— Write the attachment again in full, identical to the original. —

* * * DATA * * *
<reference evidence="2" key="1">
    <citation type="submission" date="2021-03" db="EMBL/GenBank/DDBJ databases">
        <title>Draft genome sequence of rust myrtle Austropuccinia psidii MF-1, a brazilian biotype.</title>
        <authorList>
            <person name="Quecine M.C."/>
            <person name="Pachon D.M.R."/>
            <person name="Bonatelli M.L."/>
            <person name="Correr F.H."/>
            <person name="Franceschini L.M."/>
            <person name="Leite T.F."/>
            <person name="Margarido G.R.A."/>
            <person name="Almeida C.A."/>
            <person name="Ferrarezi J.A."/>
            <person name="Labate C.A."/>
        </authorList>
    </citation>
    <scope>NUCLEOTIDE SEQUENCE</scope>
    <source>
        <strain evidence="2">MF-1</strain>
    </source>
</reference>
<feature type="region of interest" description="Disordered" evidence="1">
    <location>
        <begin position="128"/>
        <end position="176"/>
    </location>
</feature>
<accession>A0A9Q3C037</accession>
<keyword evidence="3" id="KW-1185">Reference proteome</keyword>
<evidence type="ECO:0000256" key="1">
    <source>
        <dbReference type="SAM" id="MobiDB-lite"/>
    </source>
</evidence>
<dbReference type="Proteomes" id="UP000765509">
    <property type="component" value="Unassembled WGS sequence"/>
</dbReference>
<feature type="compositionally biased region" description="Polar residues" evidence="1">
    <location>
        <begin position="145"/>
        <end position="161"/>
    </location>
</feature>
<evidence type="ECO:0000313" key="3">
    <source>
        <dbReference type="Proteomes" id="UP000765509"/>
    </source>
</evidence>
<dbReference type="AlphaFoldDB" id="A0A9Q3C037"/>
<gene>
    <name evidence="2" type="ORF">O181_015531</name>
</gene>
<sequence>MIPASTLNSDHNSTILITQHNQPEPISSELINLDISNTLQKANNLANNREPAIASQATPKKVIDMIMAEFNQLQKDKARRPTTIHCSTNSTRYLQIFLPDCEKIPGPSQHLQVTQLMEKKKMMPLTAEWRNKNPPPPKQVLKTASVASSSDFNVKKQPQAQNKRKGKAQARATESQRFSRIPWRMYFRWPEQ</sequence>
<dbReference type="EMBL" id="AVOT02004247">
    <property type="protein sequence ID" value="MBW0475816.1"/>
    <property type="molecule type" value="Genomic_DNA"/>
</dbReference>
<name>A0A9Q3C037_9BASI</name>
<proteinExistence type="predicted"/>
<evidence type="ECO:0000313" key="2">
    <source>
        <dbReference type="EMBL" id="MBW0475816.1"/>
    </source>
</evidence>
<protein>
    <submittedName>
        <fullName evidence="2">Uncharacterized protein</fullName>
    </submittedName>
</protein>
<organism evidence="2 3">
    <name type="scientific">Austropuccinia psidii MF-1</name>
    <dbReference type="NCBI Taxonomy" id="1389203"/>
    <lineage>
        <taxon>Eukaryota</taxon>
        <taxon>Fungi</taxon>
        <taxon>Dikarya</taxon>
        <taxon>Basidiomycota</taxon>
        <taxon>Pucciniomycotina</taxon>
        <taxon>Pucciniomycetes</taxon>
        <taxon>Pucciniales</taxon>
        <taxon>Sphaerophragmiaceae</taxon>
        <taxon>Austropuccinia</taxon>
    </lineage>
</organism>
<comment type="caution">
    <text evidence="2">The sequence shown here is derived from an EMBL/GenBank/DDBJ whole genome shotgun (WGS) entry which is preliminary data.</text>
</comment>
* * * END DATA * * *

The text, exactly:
<reference evidence="2" key="1">
    <citation type="submission" date="2021-03" db="EMBL/GenBank/DDBJ databases">
        <title>Draft genome sequence of rust myrtle Austropuccinia psidii MF-1, a brazilian biotype.</title>
        <authorList>
            <person name="Quecine M.C."/>
            <person name="Pachon D.M.R."/>
            <person name="Bonatelli M.L."/>
            <person name="Correr F.H."/>
            <person name="Franceschini L.M."/>
            <person name="Leite T.F."/>
            <person name="Margarido G.R.A."/>
            <person name="Almeida C.A."/>
            <person name="Ferrarezi J.A."/>
            <person name="Labate C.A."/>
        </authorList>
    </citation>
    <scope>NUCLEOTIDE SEQUENCE</scope>
    <source>
        <strain evidence="2">MF-1</strain>
    </source>
</reference>
<feature type="region of interest" description="Disordered" evidence="1">
    <location>
        <begin position="128"/>
        <end position="176"/>
    </location>
</feature>
<accession>A0A9Q3C037</accession>
<keyword evidence="3" id="KW-1185">Reference proteome</keyword>
<evidence type="ECO:0000256" key="1">
    <source>
        <dbReference type="SAM" id="MobiDB-lite"/>
    </source>
</evidence>
<dbReference type="Proteomes" id="UP000765509">
    <property type="component" value="Unassembled WGS sequence"/>
</dbReference>
<feature type="compositionally biased region" description="Polar residues" evidence="1">
    <location>
        <begin position="145"/>
        <end position="161"/>
    </location>
</feature>
<evidence type="ECO:0000313" key="3">
    <source>
        <dbReference type="Proteomes" id="UP000765509"/>
    </source>
</evidence>
<dbReference type="AlphaFoldDB" id="A0A9Q3C037"/>
<gene>
    <name evidence="2" type="ORF">O181_015531</name>
</gene>
<sequence>MIPASTLNSDHNSTILITQHNQPEPISSELINLDISNTLQKANNLANNREPAIASQATPKKVIDMIMAEFNQLQKDKARRPTTIHCSTNSTRYLQIFLPDCEKIPGPSQHLQVTQLMEKKKMMPLTAEWRNKNPPPPKQVLKTASVASSSDFNVKKQPQAQNKRKGKAQARATESQRFSRIPWRMYFRWPEQ</sequence>
<dbReference type="EMBL" id="AVOT02004247">
    <property type="protein sequence ID" value="MBW0475816.1"/>
    <property type="molecule type" value="Genomic_DNA"/>
</dbReference>
<name>A0A9Q3C037_9BASI</name>
<proteinExistence type="predicted"/>
<evidence type="ECO:0000313" key="2">
    <source>
        <dbReference type="EMBL" id="MBW0475816.1"/>
    </source>
</evidence>
<protein>
    <submittedName>
        <fullName evidence="2">Uncharacterized protein</fullName>
    </submittedName>
</protein>
<organism evidence="2 3">
    <name type="scientific">Austropuccinia psidii MF-1</name>
    <dbReference type="NCBI Taxonomy" id="1389203"/>
    <lineage>
        <taxon>Eukaryota</taxon>
        <taxon>Fungi</taxon>
        <taxon>Dikarya</taxon>
        <taxon>Basidiomycota</taxon>
        <taxon>Pucciniomycotina</taxon>
        <taxon>Pucciniomycetes</taxon>
        <taxon>Pucciniales</taxon>
        <taxon>Sphaerophragmiaceae</taxon>
        <taxon>Austropuccinia</taxon>
    </lineage>
</organism>
<comment type="caution">
    <text evidence="2">The sequence shown here is derived from an EMBL/GenBank/DDBJ whole genome shotgun (WGS) entry which is preliminary data.</text>
</comment>